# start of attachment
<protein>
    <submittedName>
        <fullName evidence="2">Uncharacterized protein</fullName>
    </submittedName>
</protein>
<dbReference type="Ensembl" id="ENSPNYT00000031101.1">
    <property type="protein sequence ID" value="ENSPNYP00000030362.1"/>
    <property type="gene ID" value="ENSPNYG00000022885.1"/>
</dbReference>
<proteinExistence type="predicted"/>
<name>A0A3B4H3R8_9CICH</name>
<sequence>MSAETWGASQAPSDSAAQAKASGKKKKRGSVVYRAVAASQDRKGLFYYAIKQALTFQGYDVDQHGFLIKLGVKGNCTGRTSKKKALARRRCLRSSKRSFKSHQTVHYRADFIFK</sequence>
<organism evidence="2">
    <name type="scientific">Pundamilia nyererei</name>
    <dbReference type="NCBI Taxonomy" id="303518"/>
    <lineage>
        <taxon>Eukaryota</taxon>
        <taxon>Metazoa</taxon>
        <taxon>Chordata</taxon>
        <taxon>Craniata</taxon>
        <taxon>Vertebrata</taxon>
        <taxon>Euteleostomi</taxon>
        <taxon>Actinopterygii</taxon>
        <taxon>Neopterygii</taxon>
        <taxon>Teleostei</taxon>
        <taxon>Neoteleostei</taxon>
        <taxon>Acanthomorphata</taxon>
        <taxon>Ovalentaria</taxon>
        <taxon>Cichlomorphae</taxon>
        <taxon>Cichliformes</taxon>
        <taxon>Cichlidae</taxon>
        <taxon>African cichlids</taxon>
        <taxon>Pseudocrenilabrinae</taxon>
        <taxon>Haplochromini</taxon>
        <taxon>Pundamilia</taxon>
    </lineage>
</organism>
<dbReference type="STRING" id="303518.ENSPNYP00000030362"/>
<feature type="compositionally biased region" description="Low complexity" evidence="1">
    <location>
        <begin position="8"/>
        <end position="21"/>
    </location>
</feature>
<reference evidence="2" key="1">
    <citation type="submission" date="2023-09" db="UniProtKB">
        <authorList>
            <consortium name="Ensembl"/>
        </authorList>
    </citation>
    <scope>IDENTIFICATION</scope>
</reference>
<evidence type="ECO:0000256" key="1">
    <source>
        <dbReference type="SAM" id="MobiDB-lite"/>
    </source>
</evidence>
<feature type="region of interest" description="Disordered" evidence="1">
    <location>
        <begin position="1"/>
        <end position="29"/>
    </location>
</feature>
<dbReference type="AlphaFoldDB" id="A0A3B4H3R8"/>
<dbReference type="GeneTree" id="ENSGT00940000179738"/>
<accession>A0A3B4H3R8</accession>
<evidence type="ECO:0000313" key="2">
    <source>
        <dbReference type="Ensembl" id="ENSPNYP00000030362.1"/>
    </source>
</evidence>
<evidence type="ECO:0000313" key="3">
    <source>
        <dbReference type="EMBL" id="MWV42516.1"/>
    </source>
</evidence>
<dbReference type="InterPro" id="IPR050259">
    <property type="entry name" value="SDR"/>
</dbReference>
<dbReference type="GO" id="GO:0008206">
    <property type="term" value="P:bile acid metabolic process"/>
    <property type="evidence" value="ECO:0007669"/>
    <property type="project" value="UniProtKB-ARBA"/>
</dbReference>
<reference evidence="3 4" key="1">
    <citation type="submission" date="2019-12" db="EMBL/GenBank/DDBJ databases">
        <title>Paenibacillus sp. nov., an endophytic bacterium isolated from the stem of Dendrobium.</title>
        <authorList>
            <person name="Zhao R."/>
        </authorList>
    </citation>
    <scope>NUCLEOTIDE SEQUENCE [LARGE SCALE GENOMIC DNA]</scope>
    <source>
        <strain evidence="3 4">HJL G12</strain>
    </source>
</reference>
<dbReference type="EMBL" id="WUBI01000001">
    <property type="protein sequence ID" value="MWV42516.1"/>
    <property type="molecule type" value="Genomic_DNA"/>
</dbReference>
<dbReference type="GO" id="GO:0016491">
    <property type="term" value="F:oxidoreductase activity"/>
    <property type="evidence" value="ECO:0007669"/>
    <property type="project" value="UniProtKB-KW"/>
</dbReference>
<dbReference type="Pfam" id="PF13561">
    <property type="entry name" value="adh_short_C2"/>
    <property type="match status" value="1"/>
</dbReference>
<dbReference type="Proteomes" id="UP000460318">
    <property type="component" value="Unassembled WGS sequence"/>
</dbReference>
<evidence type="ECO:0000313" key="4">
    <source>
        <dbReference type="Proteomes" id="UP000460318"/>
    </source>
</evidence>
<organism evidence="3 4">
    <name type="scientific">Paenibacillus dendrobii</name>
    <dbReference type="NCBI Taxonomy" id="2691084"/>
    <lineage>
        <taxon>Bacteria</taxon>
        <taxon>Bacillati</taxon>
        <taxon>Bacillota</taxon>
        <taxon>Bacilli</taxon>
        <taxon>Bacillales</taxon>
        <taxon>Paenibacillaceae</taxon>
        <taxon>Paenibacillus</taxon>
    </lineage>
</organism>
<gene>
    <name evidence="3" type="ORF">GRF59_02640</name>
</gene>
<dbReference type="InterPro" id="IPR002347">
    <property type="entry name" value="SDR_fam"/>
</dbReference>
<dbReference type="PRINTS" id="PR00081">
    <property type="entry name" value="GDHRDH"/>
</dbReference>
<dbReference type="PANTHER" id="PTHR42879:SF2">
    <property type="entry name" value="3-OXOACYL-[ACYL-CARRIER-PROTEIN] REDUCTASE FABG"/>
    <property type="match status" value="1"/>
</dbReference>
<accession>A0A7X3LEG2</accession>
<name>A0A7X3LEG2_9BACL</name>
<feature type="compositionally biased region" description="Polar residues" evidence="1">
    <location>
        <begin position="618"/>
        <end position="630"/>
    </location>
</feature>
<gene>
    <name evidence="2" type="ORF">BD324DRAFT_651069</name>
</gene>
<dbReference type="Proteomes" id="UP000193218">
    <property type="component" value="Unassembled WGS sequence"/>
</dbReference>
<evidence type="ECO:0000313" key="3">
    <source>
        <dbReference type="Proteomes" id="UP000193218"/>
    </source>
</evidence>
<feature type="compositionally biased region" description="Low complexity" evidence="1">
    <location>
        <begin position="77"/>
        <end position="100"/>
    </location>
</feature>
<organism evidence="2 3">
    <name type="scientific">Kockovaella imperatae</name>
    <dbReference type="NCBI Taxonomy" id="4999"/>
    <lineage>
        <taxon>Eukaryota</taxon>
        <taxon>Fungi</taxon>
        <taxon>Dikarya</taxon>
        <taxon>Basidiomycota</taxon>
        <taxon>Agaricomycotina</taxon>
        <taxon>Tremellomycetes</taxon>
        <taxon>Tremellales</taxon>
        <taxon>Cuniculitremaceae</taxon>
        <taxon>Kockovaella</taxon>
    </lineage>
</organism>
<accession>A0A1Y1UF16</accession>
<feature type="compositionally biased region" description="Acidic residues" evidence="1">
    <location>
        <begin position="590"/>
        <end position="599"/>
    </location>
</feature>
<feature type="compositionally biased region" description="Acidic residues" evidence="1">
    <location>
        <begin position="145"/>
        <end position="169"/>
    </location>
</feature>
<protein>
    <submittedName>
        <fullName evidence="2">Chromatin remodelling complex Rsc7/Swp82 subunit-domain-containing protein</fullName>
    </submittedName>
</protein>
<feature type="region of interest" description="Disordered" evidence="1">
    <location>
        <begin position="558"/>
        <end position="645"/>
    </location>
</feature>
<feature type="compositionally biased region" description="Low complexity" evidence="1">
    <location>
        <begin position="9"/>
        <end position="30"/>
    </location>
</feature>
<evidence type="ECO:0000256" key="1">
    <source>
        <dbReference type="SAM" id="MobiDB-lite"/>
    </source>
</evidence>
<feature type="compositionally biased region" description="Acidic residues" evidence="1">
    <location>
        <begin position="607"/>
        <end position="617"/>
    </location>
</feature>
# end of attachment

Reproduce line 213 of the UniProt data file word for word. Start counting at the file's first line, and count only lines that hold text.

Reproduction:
</feature>